“You looking for an answer or an argument?”
— Birdie Coonan, All About Eve
With its adorable animals and wordless storytelling, Andy Hartzell’s Fox Bunny Funny (Top Shelf) could be mistaken for a simple allegory about being true to yourself. It’s a lot creepier and more complex than that, with none of the certainty allegory usually offers.
It’s about a fox who, against all societal norms, yearns to embrace his inner bunny. His family is aghast, and truth be told, so is the fox. Received knowledge tells him he’s a freak, and the conflict between his deepest feelings and the prevailing culture can be agonizing. Hartzell certainly doesn’t flinch away from illustrating the manifestations of that conflict, and the consequences of the fox choosing to pass for “normal” are gruesome in ways that take full advantage of the Wild Kingdom dynamic.
In other words, Hartzell is blending human concerns without fully anthropomorphizing his cast of critters. It’s tricky storytelling, though its cleverness and visual appeal don’t diminish or trivialize the subject matter. Anyone who’s read a fair amount of the work of Osamu Tezuka will recognize the juxtaposition of familiar, even friendly cartooning tools with deeper, darker issues.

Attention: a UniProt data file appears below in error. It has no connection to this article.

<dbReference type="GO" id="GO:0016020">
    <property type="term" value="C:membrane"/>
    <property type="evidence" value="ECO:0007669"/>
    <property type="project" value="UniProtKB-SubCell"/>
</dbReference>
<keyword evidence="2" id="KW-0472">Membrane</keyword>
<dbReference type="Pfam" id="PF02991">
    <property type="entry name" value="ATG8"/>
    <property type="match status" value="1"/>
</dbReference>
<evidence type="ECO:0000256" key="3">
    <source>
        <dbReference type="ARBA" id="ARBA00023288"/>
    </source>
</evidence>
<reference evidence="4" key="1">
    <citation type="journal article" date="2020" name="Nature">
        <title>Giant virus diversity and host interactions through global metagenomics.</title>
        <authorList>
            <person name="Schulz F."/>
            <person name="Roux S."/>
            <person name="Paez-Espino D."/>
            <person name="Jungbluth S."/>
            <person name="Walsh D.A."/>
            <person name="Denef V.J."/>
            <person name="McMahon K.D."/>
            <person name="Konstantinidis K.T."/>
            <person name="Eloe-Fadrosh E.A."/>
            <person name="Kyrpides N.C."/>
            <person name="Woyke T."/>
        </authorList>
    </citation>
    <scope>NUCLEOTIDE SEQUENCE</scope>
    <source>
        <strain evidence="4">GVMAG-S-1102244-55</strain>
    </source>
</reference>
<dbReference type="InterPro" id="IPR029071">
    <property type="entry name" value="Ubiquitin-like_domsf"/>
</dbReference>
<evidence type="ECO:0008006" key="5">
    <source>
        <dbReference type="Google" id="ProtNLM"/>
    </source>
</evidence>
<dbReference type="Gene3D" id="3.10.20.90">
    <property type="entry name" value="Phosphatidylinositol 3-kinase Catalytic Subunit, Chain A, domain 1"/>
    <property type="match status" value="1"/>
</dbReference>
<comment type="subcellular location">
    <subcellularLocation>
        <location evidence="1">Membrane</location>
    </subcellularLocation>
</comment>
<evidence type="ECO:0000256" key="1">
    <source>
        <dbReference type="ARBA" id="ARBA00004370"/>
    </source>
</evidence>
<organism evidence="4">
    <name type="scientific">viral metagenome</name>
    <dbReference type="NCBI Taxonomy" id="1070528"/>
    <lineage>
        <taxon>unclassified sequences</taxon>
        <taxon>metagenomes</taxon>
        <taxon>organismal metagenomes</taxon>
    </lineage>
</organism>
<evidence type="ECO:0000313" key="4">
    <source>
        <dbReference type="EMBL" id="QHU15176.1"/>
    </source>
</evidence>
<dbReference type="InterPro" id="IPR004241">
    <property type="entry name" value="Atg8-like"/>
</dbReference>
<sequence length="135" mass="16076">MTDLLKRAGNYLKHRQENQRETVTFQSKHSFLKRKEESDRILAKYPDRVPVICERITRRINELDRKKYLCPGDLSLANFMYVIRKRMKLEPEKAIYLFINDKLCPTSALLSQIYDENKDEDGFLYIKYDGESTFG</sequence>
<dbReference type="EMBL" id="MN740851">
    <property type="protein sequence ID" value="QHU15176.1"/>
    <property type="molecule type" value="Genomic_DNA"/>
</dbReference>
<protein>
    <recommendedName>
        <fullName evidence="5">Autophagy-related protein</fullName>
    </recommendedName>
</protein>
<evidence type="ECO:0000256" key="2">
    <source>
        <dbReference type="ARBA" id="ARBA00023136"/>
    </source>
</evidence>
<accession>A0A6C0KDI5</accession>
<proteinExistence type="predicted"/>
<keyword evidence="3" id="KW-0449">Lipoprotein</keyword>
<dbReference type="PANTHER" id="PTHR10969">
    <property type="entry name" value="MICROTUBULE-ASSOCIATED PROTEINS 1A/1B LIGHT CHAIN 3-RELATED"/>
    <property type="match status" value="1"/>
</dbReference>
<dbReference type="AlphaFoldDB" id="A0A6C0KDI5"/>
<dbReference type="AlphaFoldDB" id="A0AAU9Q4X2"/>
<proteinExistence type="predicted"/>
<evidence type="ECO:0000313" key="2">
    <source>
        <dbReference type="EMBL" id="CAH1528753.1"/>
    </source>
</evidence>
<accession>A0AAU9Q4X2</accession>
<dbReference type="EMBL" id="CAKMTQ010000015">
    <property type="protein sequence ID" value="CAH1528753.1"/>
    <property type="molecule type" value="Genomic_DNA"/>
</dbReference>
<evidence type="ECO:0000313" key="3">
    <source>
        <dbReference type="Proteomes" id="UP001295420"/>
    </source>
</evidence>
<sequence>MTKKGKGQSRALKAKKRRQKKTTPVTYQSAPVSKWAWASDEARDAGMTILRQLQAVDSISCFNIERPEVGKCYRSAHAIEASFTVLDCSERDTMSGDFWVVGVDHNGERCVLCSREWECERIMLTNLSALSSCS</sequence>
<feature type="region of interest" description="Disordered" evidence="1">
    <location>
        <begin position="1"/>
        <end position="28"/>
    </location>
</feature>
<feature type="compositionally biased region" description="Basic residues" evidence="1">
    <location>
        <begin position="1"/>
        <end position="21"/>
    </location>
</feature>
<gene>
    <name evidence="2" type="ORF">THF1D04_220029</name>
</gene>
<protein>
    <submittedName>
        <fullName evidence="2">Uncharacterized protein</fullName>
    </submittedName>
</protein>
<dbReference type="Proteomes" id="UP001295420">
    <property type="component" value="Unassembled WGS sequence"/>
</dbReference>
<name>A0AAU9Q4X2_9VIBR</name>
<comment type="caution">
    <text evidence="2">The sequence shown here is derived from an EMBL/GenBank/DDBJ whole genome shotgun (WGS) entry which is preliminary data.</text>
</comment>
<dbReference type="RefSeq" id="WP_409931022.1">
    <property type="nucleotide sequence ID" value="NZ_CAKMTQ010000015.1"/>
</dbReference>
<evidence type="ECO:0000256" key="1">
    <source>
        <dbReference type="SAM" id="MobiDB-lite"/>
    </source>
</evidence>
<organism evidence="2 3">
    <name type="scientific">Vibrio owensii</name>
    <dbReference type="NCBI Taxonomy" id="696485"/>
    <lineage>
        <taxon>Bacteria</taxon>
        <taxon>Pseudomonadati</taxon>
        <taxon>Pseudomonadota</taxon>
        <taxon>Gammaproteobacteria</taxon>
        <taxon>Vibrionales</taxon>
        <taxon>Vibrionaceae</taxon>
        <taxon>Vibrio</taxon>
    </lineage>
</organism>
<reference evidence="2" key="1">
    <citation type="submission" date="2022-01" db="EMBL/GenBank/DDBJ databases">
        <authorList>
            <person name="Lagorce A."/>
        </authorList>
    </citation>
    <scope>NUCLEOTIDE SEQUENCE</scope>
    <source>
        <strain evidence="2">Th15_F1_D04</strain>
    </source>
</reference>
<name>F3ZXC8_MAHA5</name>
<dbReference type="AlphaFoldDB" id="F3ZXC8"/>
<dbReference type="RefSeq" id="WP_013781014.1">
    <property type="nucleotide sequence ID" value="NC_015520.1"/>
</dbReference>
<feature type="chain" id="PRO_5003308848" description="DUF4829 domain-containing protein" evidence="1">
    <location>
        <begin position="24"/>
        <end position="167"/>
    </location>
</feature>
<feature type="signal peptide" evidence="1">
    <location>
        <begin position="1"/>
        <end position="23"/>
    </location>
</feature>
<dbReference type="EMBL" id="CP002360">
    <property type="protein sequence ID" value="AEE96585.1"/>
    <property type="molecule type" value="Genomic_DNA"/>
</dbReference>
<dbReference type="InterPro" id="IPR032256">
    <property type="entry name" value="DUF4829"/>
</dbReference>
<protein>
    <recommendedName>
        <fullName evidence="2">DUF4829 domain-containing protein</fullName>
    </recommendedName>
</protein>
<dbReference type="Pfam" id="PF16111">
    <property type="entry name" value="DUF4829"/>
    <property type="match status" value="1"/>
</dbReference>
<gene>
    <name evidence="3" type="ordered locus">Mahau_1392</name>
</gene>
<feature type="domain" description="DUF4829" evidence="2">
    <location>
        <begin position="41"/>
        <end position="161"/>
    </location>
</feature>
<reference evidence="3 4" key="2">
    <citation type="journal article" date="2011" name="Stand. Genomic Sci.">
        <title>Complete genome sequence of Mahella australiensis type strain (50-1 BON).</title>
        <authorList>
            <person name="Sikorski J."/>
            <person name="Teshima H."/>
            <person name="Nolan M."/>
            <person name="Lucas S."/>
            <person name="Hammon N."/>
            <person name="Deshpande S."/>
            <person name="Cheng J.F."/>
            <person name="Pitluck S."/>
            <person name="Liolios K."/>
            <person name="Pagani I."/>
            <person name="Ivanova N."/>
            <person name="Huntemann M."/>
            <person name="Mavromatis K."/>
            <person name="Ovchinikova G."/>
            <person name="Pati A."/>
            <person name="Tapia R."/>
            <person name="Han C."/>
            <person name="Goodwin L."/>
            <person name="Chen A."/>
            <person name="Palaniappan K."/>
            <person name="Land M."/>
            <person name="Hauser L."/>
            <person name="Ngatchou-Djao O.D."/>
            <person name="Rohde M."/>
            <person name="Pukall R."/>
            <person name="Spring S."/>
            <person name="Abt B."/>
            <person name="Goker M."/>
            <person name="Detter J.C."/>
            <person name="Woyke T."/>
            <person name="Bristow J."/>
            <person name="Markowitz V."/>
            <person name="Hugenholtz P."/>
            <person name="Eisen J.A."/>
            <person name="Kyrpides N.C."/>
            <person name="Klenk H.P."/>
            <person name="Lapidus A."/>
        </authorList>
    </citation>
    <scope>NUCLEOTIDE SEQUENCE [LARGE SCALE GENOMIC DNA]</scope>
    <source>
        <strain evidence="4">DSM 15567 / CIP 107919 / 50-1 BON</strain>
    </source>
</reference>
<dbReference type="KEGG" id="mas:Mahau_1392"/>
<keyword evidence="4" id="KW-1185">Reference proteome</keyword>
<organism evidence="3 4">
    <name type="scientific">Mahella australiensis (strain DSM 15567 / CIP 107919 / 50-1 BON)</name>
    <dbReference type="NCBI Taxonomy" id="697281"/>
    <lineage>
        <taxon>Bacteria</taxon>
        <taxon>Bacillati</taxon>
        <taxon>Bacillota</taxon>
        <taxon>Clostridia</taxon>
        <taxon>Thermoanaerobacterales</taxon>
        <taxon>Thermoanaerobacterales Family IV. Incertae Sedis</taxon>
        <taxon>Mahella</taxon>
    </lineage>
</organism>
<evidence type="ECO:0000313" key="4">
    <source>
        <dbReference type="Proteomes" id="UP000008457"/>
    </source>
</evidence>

And Hartzell steadfastly refuses to fall back on moral clarity. If the fox’s attempts at passing tear him apart, his path to transformation is also challenging and frightening. Polarity and anxiety aren’t only found in the rigid constructs of fox versus bunny; the gray area, the place where creatures are freer to express and explore, has its own difficulties and sometimes contradictory rules.
It’s a challenging piece, one that Hartzell has executed with emotional frankness and a wonderfully fluid design sense. He seems to want an argument, and he sets the stage for a rewarding and complicated one.